Who Should Tell the Poem? A Conversation with Stuart Dischell
The next sentence:
is not as surprising, but Kunitz’s use of “thumping” creates again a macabre-comic image.
Getting back to your question: Poems with their breezy mockeries that are slightly more glib than those who would laugh at them seem trivial to me. It’s not a hanging crime but why bother. Kunitz is dead serious in his use of humor.
Your answer, your generosity in referencing a Kunitz poem, rather than one of your own, reminds me of your teaching style. So often when commenting on one poem, you refer to another, creating rich associations. Do you think a broad knowledge of classical and contemporary poetry is crucial for writing good poetry today?
The Kunitz poem was on my mind. I think it’s essential for poets to have such a knowledge in order to progress in their writing. I also think it’s useful to read your contemporaries in order to find strategies to get yourself on the page, to make something that reads like a poem written in our time. Greensboro used to get more students schooled in the canonical poets, but now it’s tilted toward more having read in abundance their near contemporaries. I can’t fault that. One can read backwards in time as well as forwards. This might be the only time in history, however, that writers are better read in their contemporaries than the authors who preceded them. So now I try to use more examples from poems of age and antiquity and contextualize the way they use craft. I try to find over-arching strategies and structures. Think of epistolary poems or poems written in a question/answer strategy — the latter stretch from the Book of Job to Yusef Komunyakaa.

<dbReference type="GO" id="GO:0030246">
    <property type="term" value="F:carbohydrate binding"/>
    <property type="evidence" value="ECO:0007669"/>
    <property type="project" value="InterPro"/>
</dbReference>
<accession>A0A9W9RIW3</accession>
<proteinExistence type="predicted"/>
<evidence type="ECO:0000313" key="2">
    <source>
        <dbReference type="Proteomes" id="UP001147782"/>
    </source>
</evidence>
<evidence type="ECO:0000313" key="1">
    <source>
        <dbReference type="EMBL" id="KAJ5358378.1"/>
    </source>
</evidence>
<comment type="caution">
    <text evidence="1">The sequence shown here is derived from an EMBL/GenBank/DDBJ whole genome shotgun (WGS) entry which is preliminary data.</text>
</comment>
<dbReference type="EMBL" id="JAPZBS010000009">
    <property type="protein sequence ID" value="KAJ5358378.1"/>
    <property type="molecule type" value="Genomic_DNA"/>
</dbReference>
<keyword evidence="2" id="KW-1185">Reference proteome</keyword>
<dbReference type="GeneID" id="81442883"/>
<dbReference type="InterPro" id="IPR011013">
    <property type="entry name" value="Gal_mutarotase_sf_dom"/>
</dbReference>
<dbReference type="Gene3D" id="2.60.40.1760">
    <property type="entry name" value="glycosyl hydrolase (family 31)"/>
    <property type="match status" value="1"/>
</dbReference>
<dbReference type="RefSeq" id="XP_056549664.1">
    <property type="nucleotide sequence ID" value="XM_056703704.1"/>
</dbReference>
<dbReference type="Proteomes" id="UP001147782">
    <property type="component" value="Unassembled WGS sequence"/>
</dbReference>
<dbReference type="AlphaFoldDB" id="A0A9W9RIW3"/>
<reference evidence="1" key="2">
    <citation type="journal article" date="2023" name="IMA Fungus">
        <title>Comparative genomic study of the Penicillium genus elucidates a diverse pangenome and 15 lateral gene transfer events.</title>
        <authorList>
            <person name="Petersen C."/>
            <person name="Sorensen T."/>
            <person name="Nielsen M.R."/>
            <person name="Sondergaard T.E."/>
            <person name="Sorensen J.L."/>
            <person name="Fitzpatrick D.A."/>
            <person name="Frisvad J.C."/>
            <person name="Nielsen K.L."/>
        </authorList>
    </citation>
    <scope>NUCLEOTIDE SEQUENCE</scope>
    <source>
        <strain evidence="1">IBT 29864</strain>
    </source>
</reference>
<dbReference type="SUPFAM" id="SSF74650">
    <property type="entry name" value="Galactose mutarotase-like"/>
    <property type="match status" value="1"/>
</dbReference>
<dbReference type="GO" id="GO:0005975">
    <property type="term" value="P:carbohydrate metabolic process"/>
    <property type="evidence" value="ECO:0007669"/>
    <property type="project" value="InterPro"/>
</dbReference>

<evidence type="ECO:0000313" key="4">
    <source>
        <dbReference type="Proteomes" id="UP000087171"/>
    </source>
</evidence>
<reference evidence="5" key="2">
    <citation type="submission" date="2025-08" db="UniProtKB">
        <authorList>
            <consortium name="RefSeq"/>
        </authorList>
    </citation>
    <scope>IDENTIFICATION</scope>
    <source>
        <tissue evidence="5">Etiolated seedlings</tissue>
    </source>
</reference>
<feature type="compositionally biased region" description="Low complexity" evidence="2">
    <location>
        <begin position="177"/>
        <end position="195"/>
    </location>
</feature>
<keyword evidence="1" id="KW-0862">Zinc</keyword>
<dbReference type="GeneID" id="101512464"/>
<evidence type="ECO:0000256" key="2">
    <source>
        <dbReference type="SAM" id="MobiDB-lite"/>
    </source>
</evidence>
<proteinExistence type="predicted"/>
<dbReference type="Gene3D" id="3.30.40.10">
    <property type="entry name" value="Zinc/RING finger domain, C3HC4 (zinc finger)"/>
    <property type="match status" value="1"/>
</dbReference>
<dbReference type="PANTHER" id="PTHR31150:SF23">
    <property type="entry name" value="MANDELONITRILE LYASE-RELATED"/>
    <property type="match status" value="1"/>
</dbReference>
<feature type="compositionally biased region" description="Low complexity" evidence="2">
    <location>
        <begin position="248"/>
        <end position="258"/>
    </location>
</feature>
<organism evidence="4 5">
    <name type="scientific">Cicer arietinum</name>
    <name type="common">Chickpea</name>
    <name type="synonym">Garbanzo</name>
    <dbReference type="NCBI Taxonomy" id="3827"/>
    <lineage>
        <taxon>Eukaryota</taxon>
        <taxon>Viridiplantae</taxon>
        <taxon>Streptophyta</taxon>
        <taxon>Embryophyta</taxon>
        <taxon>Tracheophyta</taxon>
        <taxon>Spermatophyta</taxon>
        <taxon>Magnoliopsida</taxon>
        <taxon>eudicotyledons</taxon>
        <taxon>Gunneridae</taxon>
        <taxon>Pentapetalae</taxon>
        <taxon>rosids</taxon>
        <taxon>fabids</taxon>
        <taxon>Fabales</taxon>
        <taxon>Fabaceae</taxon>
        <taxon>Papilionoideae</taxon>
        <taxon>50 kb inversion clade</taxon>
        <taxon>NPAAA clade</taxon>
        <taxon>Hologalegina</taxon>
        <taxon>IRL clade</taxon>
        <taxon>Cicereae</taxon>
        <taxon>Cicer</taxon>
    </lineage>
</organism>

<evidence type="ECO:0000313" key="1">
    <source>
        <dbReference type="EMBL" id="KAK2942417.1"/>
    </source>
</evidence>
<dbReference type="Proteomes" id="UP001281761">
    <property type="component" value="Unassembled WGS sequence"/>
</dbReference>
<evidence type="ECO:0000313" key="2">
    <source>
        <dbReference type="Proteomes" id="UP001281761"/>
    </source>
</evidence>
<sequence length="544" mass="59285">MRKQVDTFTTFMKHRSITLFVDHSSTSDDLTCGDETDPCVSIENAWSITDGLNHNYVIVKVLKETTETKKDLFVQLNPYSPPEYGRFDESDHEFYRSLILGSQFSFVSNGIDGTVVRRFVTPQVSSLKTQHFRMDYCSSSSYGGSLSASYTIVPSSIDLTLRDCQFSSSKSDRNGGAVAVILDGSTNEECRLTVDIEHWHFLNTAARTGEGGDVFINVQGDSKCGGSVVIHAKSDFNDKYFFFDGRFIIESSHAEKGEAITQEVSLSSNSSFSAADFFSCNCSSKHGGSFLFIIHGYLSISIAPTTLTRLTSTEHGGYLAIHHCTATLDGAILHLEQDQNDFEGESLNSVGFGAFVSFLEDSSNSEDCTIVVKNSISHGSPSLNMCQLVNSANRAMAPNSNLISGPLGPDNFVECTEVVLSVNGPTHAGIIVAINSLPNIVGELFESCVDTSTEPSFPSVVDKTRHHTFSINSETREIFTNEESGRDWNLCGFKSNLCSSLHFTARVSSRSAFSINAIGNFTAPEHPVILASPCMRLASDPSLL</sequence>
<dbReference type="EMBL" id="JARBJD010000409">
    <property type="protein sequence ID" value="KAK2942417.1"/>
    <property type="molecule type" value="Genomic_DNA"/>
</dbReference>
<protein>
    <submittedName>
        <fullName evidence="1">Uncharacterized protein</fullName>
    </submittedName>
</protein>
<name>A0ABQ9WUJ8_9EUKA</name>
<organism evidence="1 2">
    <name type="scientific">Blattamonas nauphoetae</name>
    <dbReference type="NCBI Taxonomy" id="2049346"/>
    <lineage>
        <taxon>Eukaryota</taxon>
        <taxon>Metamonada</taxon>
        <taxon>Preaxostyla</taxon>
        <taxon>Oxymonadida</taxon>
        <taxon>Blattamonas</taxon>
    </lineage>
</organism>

Has your extensive knowledge of poetic tradition ever been a liability in your own work?
At its best it allows different kinds of poems to be written. There were many strange poems written during the Medieval period — “The Twa Corbies” sounds like something that could be published in revised speech in an avant garde magazine. The problem would be to write poems in an idiom outside your own historical linguistic moment. You don’t see so much of it anymore, but when I used to read as a screener for literary magazines back in the seventies the majority of work submitted was bad formal poetry that sounded archaic. Maybe because this was the kind of poetry most people were exposed to in high school in those days. I marvel at the generation of poets like Merwin, Wright, and Rich whose work moved from a traditional formality to startlingly innovative free verse structures. I think the experimentalism of some truly fine younger writers like Matt Hart and David Blair and Camille Dungy have taken them deeply into a new dialogue with traditional form, especially the sonnet… This is my round-about way of saying “no” to your question. I think such awareness suggests greater possibilities — especially for writing in free verse.
You began our workshop by saying its first goal was to do no harm; then, secondly, that every problem is one we have all had. How do you personally work with narrative, autobiographical material?
For me it’s about proximity and that’s where the pronouns come into play. How close should the speaker be to the material of the poem? That is the “art” part in “artifice.” Who should tell the poem? I have cast poems in the first person that are not autobiographical and I have placed poems in the third person that did have an autobiographical component. Sometimes “I” have become “she” and sometimes “she” has become “I.” All is well as long as the poem doesn’t read like a case history.
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